NEW YORK (Oct. 6)
The United States abstention on a United Nations Security Council resolution condemning Israel’s military operation against Palestine Liberation Organization bases in Tunisia last week was assailed by the Conference of Presidents of Major American Jewish Organizations.
Israeli Defense Minister Yitzhak Rabin,speaking on the CBS-TV “Face the Nation” program today, expressed disappointment over the U.S. abstention but was careful to avoid criticism of the Administration which initially termed the Israeli attack on the PLO headquarter as an understandable act of self-defense against terrorism.
“I appreciate very much what was said by the President immediately after the raid,” Rabin said. But, he added, “I’m sorry that the United States did not veto the resolution. I understand that there were other considerations, but the main blame is on the United Nations, which pretends to be a peaceful organization and does nothing against international terrorism.”
U.S. ‘CREDIBILITY HAS BEEN SHAKEN’
Charging that “American credibility has been shaken and the strength of America’s commitment in the war against terrorism is now in question,” the Presidents’ Conference chairman, Kenneth Bialkin, said “terrorists everywhere will take heart at America’s refusal to stand with Israel by vetoing the resolution.”
The UN resolution was approved by the Security Council last Friday night by a vote of 14-0. The United States was the lone member of the Council to abstain in supporting the resolution in which the Council “condemns vigorously the act of armed aggression perpetrated by Israel against Tunisian territory in flagrant violation of the Charter of the United Nations, international law and norms of conduct.”
The resolution also said the air attack on PLO headquarters in Tunisia would have a “serious effect” on efforts to bring about a resolution to the Middle East conflict; urgently requests UN member states to “take measures to dissuade Israel from resorting to such acts against the sovereignty and territorial integrity of other countries” and declared that Tunisia has the right to reparations as a result of the loss of life and material damage inflicted during the attack.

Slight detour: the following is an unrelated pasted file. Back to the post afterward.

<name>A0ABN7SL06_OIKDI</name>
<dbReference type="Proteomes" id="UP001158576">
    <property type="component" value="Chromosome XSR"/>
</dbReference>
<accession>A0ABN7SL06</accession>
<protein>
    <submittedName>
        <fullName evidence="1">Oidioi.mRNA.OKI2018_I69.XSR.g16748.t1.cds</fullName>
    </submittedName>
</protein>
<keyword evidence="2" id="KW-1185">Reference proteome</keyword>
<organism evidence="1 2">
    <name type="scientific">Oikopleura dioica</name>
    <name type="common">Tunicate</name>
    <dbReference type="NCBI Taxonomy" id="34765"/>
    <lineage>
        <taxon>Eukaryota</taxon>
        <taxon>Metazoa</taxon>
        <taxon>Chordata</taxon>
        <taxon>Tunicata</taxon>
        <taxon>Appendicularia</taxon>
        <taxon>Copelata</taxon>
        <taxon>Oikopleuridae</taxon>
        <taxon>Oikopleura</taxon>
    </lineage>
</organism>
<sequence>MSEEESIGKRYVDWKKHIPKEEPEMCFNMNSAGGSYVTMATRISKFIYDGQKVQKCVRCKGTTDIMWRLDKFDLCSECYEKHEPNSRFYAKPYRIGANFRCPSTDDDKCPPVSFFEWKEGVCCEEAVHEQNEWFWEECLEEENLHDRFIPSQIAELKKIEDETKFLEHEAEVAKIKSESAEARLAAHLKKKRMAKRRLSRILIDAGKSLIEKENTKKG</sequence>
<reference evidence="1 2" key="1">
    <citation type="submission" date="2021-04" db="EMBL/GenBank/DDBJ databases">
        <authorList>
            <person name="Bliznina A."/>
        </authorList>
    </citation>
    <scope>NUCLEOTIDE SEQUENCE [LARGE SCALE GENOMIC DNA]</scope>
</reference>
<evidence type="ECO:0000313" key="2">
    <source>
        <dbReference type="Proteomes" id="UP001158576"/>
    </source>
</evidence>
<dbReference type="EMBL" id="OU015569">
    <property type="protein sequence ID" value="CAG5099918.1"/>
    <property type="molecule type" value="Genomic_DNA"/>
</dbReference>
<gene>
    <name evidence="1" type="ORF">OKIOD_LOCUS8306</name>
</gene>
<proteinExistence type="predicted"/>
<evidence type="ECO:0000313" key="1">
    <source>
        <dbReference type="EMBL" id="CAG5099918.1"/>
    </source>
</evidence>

Vernon Walters, the U.S. Ambassador to the UN, said the Reagan Administration decided to not support the resolution because it “disproportionately” placed “all blame for this latest round of the rising spiral of violence in the Middle East onto one set of shoulders, while not also holding at fault those responsible for the terrorist acts which provoked it.”
“We must be absolutely explicit,” he continued, “in identifying the real threat all civilized peoples are facing. That threat it terrorism, and the failure adequately to address the subject prevents my government from supporting this resolution.” He also denied accusations from some Arab quarters that the United States participated in the raid.
The Israel attack early last Tuesday involved U.S.-supplied F-15 aircraft that travelled some 1,500 miles over the Mediterranean to strike at the PLO’s military and political headquarters at Hamman on the Tunisian coast, some 20 miles from the capital of Tunis. At least 60 persons were reported killed in the attack.
Israel’s Ambassador to the UN, Binyamin Netanyahu, defended the raid. “A country,” he said, “cannot claim territorial sovereignty when it knowingly offers its country as a base for terrorism.” He said the attack was an attempt to “weaken and destroy the nerve center of world terrorism.”
SOME PROVISIONS WERE DROPPED
The UN resolution, while forcefully condemning the Israeli attack, failed to call for international sanctions against Israel, and a reference in a draft resolution condemning Israel’s “policy of state terrorism” was eliminated. Reports said the provisions were dropped for fear of a U.S. veto of the resolution.
In Israel, the Security Council resolution was denounced by a senior government official, Deputy Foreign Minister Roni Milo of the Likud bloc. “The UN’s hypocrisy has once against surfaced in that it seriously condemned the operation in Tunis while terror against Israel was not condemned.” Milo was referring to the murder of three Israelis in Cyprus last month, an act which is believed to have precipitated the attack in Tunisia.